The job interview is your bottom of the 9th, bases loaded moment: a strike out ends the game, a base hit gives you a chance, and a home run – well, you get the picture.
Of course, you need to make sure you’re on time for the interview, dress professionally, and exude self-confidence – those are givens. In order to truly stand out and make them realize you’re the best candidate, you need to step up your game and go the extra mile.
1. Investigate Everything
We live in the information age, people! Take advantage of the incredible amount of data that lies at your fingertips. If you don’t even take the time to learn the basics from the company’s website, you will lose that job opportunity in 5 minutes.
That’s only the tip of the iceberg when it comes to your investigation. Look up news articles about the company, find people on LinkedIn who work there (especially if they’re interviewing you), and scour social media for tidbits that can help you have a meaningful conversation.
The more you know, the more confident you will be when the interviewer asks you questions about the industry and their organization. It makes a strong imprint on the employer that you care enough to learn about them BEFORE you even get the job.
2. Find Their Problem, Create A Solution
In theory, just about anyone can be hired and be trained to handle the daily, mundane tasks of a position. What most people fail to do is bring immediate, tangible value to a company that impacts the bottom line.
Remember that research you were doing? Now use your critical thinking skills to determine where this company needs help, and exactly how you represent the solution. Yeah this takes some extra work, but do you want the job or not?
For example, if you’re looking to get hired into a marketing position, and you see the company has lost revenue the last two years, dig deeper. What problems do you see – as an unbiased observer – and how could you begin fixing it on day one in your new job? Add value now!
3. Produce a Stunning First Impression to Everyone
LJNRadio guest Jim Webber, who has more than 25 years of experience as a human resources manager and employment lawyer, says that many hiring decisions are made within 5 minutes of meeting a candidate for an interview. Keep this in mind for everything you do!
When the day arrives, the interview starts the moment you step onto the company’s property. Everything you do and say can be used against you (or for you) in the court of public opinion. A first impression can bury you in a hole you can’t get out of or catapult you to the top of the list.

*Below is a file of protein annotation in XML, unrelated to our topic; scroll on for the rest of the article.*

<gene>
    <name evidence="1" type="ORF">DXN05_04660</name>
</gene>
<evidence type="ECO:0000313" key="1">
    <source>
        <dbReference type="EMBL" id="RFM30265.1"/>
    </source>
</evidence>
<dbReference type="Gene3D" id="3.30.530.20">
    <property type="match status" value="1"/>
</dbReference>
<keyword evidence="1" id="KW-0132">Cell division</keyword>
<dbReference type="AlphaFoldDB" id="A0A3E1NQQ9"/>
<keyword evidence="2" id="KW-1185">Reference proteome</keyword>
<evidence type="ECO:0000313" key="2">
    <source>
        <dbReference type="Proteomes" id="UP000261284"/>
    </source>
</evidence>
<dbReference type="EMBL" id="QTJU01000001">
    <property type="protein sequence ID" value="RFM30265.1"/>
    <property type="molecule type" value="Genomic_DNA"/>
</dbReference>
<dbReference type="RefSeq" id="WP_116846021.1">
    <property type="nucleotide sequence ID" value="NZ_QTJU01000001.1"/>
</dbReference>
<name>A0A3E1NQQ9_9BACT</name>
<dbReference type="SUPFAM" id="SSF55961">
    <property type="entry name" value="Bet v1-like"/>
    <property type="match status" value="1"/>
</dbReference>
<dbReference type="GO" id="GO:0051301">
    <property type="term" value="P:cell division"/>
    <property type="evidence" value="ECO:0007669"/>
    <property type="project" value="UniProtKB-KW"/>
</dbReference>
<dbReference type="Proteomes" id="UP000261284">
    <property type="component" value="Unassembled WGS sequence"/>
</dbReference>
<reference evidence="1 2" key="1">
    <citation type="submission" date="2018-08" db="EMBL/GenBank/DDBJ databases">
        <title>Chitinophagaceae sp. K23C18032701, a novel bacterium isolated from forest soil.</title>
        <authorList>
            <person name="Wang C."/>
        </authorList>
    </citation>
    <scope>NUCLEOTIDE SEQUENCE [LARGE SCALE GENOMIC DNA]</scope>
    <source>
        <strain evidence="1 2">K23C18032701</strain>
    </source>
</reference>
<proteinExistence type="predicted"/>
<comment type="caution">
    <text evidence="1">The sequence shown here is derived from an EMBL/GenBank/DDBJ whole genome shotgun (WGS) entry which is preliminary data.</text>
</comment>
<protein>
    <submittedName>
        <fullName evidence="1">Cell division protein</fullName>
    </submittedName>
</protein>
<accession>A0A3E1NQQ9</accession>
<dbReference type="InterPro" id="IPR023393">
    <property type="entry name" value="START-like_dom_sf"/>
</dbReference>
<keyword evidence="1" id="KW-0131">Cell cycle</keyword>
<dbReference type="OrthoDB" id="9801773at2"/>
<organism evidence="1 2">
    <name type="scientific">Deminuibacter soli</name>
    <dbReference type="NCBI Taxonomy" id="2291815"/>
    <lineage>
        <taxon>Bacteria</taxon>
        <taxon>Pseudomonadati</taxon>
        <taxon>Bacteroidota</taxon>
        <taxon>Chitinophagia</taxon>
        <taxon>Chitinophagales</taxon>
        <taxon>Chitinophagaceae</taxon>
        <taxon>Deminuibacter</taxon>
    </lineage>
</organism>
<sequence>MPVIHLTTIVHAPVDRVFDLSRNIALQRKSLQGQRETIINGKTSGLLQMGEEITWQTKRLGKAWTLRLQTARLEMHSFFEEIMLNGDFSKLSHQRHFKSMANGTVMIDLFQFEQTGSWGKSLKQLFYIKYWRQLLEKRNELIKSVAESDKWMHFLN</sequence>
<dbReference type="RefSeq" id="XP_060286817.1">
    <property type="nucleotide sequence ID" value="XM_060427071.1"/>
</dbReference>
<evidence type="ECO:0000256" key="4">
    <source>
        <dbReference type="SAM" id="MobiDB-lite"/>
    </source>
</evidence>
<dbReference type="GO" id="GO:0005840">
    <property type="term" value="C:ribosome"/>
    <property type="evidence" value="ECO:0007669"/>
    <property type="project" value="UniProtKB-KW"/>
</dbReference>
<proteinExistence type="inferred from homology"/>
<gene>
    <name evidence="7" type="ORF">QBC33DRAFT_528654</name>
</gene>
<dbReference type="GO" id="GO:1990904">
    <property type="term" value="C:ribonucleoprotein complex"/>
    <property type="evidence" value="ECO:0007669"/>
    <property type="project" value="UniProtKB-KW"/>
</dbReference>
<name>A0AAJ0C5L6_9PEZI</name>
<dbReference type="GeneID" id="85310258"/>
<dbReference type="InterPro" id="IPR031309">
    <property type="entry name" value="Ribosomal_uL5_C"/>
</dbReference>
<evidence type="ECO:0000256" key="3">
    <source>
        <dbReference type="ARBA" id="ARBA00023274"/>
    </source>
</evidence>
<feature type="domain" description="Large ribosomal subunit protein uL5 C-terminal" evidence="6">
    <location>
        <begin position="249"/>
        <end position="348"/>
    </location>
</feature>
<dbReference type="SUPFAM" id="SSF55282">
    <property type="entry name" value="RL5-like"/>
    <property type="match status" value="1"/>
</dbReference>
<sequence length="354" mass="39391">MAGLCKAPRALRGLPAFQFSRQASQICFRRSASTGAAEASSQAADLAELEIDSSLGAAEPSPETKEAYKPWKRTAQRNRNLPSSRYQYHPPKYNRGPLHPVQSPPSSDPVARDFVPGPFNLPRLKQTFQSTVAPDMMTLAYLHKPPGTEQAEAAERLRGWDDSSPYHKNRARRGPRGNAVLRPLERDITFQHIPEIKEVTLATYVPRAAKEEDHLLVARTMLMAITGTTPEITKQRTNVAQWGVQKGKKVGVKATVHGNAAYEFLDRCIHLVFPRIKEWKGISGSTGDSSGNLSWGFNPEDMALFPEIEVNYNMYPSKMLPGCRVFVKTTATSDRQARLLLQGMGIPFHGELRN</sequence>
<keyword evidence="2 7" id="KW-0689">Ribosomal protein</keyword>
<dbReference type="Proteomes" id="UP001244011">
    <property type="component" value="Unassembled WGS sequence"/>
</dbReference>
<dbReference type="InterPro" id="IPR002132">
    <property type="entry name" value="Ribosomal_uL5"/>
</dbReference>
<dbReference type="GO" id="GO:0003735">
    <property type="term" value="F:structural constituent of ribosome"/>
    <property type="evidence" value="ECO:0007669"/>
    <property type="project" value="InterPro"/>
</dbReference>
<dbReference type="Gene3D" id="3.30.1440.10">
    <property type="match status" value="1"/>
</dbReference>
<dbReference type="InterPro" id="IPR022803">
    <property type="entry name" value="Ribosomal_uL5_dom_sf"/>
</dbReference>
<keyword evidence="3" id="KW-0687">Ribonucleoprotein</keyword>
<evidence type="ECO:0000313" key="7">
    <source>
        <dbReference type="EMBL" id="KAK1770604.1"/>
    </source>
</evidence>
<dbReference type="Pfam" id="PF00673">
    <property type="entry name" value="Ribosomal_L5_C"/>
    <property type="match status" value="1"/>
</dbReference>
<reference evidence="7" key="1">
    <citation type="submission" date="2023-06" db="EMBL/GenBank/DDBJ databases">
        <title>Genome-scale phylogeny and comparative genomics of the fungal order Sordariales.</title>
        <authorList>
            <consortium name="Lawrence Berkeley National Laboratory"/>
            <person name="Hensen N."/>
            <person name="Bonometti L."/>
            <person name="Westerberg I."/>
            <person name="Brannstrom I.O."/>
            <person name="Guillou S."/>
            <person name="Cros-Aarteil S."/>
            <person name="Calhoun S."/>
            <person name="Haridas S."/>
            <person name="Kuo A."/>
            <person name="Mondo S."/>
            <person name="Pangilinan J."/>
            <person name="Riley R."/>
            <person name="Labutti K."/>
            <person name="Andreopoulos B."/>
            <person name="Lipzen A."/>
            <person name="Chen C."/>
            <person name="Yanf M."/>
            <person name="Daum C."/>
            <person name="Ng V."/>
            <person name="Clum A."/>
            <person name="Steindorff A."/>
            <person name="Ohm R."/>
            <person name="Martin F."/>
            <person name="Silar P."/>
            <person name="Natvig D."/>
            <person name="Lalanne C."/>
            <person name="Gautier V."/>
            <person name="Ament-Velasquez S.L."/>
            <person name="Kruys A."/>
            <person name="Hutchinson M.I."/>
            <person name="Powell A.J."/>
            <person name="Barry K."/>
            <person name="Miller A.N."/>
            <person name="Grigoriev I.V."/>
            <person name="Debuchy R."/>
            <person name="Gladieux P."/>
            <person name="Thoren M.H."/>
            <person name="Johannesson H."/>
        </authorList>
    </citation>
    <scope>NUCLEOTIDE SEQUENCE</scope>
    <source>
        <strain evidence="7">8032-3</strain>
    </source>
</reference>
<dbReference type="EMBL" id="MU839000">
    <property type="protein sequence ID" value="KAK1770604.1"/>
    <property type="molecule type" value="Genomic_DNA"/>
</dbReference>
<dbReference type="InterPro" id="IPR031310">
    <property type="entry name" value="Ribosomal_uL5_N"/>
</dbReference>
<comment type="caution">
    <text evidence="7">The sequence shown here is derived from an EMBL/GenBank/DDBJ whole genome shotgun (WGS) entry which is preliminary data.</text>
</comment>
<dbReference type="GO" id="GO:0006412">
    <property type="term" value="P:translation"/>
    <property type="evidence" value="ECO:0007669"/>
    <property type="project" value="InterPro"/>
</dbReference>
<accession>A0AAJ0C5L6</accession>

Keep your head up, make eye contact, greet everyone with a smile, speak up, and be kind to each person. The individual at the front desk is the eyes and ears of the whole organization – he or she matters as much as the hiring managers, CEO, and president.
The individual at the front desk is the eyes and ears of the whole organization – he or she matters as much as the hiring managers, CEO, and president.When you meet your interviewer(s) – man or woman – a firm handshake is an absolute must. Psychology research shows that handshakes make powerful impressions and can speak volumes about one’s personality. Don’t knock yourself down a peg by failing on a simple handshake.
4. Mirror Your Interviewers
It’s been proven time and again that humans like people who act, speak, and look like them, and it’s no different during an interview. Pay attention to the subtleties of each person in the room with you, as mirroring is often a sign that you’re in sync with each other.
Now that’s not to say you should outright copy their every move, but get a sense of the tone of the conversation, their body language, and facial cues. If they’re leaning in, slightly do the same. Noticing lots of hand motions and facial expressions? When you respond, act in kind.
Mirroring displays a sense of trust and understanding, two vital components in a long-term relationship. If you mirror effectively, they’ll walk away thinking, “I really like that candidate as a person,” and they may not even know why.
5. Ask Insightful, Thoughtul Questions
Too many people take this final step lightly, failing to understand the important role it plays in the company’s opinion of you. Believe it or not, most organizations don’t want a “know-it-all” who thinks he or she has it all figured out.
Come prepared with questions ahead of time (around 10 should be good), but also take notes during the interview should more questions arise during your conversation. The ability to formulate questions about the items you just discussed is a huge positive in employers’ minds.
This shows them you are truly paying attention, want to learn more, and bring a unique perspective to the team – exactly what they want on a daily basis in your position. As far as the questions themselves, some of the areas to focus on are…